[birding] Crabtree Lake, Linn Co. -- A BBS Odyssey
joel.geier at peak.org
Sun Jun 29 13:27:45 PDT 2008
This morning I ran the Santiam Breeding Bird Survey (BBS) route in the
Crabtree Creek drainage above Lacomb, Linn County. This route starts at
about 3500 ft near Crabtree Lake (DeLorme atlas p. 55, D5). This is a
neat spot on BLM land, but hard to get to ... especially this year!
I drove up there yesterday afternoon, with our border collie Heidi for
company. After clearing some minor windfalls and then having to chop a
12-inch diameter Doug fir into sections small enough to drag off the
road, we finally ran into snowdrifts 5 ft deep, about 3/4 mile from the
starting point for the BBS route. So we parked there and hiked up to the
lake which is about 1/4 mile past where the route starts. I'd brought
along snowshoes but the snow was firm enough to walk on in boots (though
you had to watch out for thin spots where it was melting underneath --
Heidi found one of those!).
Up at the lake, there was bare ground on the rocky outcrops where the
cryptosols were still moist and a few avalanche lilies were blooming
(sedum and saxifrage weren't yet though). A male RUFOUS HUMMINGBIRD was
trying to impress two females which were hanging around a currant bush
that was in bloom, diving right along the edge of the cliff face where a
small waterfall tumbles out of the lake into a marsh below. The marsh
was mostly snow-free and had a singing LINCOLN'S SPARROW plus two
SPOTTED SANDPIPERS which appear to be nesting there. Aside from the
large number of biting insects, large and small, it was an idyllic spot.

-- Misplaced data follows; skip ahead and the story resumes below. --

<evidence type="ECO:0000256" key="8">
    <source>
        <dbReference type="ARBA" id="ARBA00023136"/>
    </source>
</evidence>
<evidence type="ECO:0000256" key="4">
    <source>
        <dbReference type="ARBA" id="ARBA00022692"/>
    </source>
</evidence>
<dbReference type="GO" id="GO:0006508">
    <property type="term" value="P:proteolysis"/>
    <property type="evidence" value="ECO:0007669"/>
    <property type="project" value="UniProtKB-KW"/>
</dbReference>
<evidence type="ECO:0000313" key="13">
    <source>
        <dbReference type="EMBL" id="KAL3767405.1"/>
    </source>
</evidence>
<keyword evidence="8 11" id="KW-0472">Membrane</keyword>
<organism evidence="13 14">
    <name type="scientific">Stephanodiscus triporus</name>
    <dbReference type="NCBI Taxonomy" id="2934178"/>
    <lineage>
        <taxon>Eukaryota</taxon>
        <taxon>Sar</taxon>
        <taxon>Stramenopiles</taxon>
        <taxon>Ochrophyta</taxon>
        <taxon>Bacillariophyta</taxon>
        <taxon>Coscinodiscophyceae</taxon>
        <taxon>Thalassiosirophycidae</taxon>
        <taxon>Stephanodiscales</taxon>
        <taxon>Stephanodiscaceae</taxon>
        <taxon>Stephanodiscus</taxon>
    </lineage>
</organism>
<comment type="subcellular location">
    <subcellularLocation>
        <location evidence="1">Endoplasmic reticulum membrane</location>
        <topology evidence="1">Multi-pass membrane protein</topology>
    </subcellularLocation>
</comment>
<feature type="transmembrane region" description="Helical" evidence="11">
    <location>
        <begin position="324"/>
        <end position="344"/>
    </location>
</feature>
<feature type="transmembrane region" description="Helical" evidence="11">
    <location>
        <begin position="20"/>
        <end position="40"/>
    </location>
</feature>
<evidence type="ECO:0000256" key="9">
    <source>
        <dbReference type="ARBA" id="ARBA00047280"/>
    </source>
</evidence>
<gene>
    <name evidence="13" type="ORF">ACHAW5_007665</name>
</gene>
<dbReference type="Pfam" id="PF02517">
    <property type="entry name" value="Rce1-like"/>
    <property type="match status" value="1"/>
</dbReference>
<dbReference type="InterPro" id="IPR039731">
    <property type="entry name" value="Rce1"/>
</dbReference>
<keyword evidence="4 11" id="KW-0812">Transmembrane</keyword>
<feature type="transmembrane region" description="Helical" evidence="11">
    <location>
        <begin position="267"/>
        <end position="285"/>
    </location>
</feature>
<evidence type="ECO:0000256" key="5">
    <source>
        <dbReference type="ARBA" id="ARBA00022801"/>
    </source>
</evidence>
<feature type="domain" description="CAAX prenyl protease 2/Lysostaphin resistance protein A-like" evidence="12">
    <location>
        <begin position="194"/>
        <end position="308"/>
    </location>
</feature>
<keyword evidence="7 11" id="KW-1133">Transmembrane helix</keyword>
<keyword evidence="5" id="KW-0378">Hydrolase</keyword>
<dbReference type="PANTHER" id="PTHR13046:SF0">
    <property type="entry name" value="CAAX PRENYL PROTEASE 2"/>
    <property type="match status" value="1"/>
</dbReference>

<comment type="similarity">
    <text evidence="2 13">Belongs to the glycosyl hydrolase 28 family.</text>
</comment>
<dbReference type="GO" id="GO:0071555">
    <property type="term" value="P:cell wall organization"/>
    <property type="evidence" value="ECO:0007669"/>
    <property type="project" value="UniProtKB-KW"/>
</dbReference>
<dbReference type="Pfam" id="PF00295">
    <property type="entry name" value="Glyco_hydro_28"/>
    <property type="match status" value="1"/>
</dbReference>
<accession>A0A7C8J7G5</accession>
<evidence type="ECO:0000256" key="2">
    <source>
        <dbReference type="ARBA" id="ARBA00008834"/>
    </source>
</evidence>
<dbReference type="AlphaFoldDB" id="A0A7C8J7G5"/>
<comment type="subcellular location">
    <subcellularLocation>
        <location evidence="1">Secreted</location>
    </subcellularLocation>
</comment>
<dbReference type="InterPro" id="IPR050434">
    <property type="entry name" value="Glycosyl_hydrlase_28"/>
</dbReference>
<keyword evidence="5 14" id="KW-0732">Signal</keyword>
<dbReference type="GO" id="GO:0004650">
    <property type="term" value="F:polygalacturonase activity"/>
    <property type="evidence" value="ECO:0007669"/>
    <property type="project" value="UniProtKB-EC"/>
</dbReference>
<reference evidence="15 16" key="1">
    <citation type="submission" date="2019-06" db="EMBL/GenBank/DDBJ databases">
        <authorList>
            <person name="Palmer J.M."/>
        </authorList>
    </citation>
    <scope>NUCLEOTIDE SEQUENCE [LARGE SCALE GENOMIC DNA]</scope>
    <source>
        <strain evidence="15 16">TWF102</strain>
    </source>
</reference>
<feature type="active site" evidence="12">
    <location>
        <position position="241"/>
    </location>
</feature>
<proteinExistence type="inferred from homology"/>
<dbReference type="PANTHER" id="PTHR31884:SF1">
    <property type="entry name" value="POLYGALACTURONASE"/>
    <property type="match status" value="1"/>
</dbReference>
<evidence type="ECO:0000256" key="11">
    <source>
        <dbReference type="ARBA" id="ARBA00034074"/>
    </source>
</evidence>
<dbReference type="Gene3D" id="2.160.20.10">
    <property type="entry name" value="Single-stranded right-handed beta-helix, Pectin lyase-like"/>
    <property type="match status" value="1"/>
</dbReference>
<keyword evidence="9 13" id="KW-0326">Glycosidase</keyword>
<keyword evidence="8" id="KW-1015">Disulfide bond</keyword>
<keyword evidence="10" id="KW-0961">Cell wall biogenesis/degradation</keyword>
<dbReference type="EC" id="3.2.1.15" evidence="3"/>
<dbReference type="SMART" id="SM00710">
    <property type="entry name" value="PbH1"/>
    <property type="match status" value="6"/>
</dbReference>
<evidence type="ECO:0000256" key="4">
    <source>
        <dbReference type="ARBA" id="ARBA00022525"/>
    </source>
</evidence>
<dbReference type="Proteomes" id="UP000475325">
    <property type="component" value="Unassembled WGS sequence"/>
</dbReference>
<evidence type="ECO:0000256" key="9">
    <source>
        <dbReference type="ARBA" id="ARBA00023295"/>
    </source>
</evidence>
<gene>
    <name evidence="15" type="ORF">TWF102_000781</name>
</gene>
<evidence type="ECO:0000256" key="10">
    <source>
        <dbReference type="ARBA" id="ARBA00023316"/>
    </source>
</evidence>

I timed our walk on the way up and back down, and figured that there was
just time enough to do the first two BBS stops on foot. So at 4:25 this
morning, after waking up several times in the night due to a
thunderstorm that came through, Heidi and I hiked back up the road. On
yesterday's hike, I'd dragged a stick to make a groove in the snow, so
we had a good track to follow in the pre-dawn gloom, without falling
through the snow bridges.
We got to the first stop about four minutes early so I had time to catch
my breath (Heidi didn't need to) before the official starting time of
4:54. We heard COMMON NIGHTHAWKS both there and at the second stop, 450
paces back down the road. In between stops I heard the Spotted
Sandpipers calling from the marsh, but sadly couldn't count them. Then
we hustled back to the van, hopped in (pausing just long enough to fill
a bucket of snow to take home to the valley), and managed to finish the
remaining 48 stops of the route just on time, rolling into Stop 50 right
at 9:57 (Well, I think I might have gone 15 seconds over the limit,
counting the time that it took to hop out of the van and start the 3-
minute point count).
Some quick impressions on the route:
A RUFFED GROUSE was drumming surprisingly late (at Stop 6, where there
were still patches of snow out in the forest). A MOUNTAIN QUAIL was
calling in a clearcut at Stop 21.
YELLOW-BREASTED CHATS keep showing up in more places around Lacomb, with
a total of 4 heard at 3 of the last 10 stops.
Once again I didn't find any Hammond's Flycatchers on this route, but
heard PACIFIC-SLOPE FLYCATCHER at 15 stops, WILLOW FLYCATCHER at 9
stops, and OLIVE-SIDED FLYCATCHER at 4 stops.
A CHIPPING SPARROW singing at stop 16 (in 5- or 6-year-old reprod) was
unusual for this BBS route. I heard EVENING GROSBEAK (not usually found)
at two stops at medium elevation, around big-leaf maples.
Finally, it was about 15 degrees cooler in the forest, even at lower
elevations, than out in the valley yesterday afternoon!
Camp Adair area north of Corvallis
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